ultimate choice. But decisions are rooted in each woman’s
emotional, mental and social context.
“You’re being told you have up to an 85 percent
lifetime risk of breast cancer. How do women deal with accepting
that information?” says Dr. Prindiville. “Some
women want to do absolutely everything they can and have their
breasts removed. Other women can’t imagine undergoing
a procedure that’s going to alter their appearance.”
A 2004 study in the journal Cancer Epidemiology Biomarkers
and Prevention demonstrated the variability among healthy
carriers with BRCA1 or BRCA2 mutations. Consider prophylactic
mastectomy: No members of a mostly Mormon group chose the
option, compared with more than half of women in a Dutch study
Genetic counselors help people understand that a gene doesn’t
mean certain doom, but it does bring a certain level of risk.
And not carrying a gene doesn’t mean that a person will
never get cancer. Even major surgery won’t completely
wipe out the risk since remnants of tissue can be left behind,
but the odds are drastically cut.
Counselors also help families communicate, and though test
results are delivered on an individual basis, seeing members
together for the initial counseling can be helpful. Some family
members break the news only after they have results. And they
can do it in creative ways. Patterson says one lawyer drew
up a memorandum to his family and another person printed fliers
for a family reunion. But since most families today are separated
by geography, they are left to confer over the telephone.
Patty Mendez’s sister Ruth consulted her family before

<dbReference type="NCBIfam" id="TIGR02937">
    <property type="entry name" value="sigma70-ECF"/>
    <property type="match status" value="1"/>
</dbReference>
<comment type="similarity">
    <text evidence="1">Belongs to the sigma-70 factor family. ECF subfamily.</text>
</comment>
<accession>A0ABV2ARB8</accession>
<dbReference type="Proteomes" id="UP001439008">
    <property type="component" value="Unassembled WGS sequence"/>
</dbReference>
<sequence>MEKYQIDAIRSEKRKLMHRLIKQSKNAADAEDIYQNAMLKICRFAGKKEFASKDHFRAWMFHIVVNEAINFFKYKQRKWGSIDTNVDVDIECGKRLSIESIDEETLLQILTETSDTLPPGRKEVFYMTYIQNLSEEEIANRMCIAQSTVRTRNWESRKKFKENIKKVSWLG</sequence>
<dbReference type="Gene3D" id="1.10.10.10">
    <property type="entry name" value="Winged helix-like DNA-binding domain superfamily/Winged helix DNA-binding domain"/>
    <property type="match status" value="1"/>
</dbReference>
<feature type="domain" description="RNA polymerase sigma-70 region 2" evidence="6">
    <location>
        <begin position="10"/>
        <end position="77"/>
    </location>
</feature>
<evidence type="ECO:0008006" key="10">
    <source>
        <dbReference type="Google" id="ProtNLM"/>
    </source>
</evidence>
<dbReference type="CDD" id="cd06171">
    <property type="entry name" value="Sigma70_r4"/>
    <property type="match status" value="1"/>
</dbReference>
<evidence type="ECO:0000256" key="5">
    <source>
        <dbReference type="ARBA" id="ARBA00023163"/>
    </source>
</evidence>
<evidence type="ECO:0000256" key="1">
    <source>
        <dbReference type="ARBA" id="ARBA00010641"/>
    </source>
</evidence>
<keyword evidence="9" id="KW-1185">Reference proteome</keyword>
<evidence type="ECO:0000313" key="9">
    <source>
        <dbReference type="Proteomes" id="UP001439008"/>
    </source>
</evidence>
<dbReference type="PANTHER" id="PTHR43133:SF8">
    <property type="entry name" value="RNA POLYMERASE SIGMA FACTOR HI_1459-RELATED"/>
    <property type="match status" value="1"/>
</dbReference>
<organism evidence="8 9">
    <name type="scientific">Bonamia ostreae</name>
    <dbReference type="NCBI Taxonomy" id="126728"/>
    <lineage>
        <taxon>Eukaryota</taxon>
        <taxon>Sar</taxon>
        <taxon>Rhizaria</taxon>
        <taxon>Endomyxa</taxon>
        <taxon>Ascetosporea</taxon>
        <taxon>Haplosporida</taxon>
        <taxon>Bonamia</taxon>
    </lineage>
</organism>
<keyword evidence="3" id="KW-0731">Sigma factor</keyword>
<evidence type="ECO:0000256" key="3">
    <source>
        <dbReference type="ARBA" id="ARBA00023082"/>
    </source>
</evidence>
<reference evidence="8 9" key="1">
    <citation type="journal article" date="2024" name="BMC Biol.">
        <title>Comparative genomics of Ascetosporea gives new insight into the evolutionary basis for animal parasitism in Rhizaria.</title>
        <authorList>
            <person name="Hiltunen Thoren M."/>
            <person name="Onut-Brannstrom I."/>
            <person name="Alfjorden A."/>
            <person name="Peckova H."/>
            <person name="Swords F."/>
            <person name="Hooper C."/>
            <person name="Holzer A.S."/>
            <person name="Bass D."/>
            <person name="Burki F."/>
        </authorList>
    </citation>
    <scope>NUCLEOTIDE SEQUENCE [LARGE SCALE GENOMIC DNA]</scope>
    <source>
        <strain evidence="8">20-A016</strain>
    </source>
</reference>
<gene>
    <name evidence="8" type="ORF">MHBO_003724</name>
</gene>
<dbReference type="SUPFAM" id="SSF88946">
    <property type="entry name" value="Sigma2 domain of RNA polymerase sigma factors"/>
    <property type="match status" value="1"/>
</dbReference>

her blood was drawn last summer. The evening Ruth’s
twin sister Rita hung up the phone, she instinctively lay
across the bed and gave herself a breast exam. A chill set
over her as her fingers touched a lump. Rita would soon learn
she had advanced cancer in both breasts. Not a month after
her first-ever mammogram, she lay on an operating table, undergoing
a double mastectomy.
Genetic tests on the sisters would find BRCA2 mutations.
The gene was probably passed silently through the fathers
in the family, until it reached a generation of women. Though
she didn’t know about the gene soon enough to spare
herself chemotherapy, Rita is nonetheless grateful to know.
“Knowledge is power,” she says. It may yet save
her young daughter.
Now, the carriers of one generation must address the next.
When and how to break the news to children is as individual
as each boy and girl. Ilana DeBare has already told her daughter,
who is 12, of the errant family gene. She has faith that by
the time her daughter reaches adulthood, medical science will
have more to offer.
As the era of genetic testing matures, and more cancer genes
revealed, experts will continue to grapple with new issues
that few, if anyone, ever anticipated. Among them: Do healthcare
providers have a duty to warn family members if the initial
patient can’t or won’t share results? What are
the ethical considerations when couples undergoing in vitro
fertilization want embryos screened (see sidebar) for adult
hereditary cancer genes? These dilemmas are, in some ways,
the welcome cost of progress. A decade ago, gene hunters imagined
genetic testing would save lives, offer reassurance and spare
unnecessary harm. It is doing just that.
Reprinted with permission from CURE: Cancer Updates, Research,
& Education. CURE provides the latest in cancer information
for patients and their caregivers free of charge. To sign
up for CURE, go to www.curetoday.com.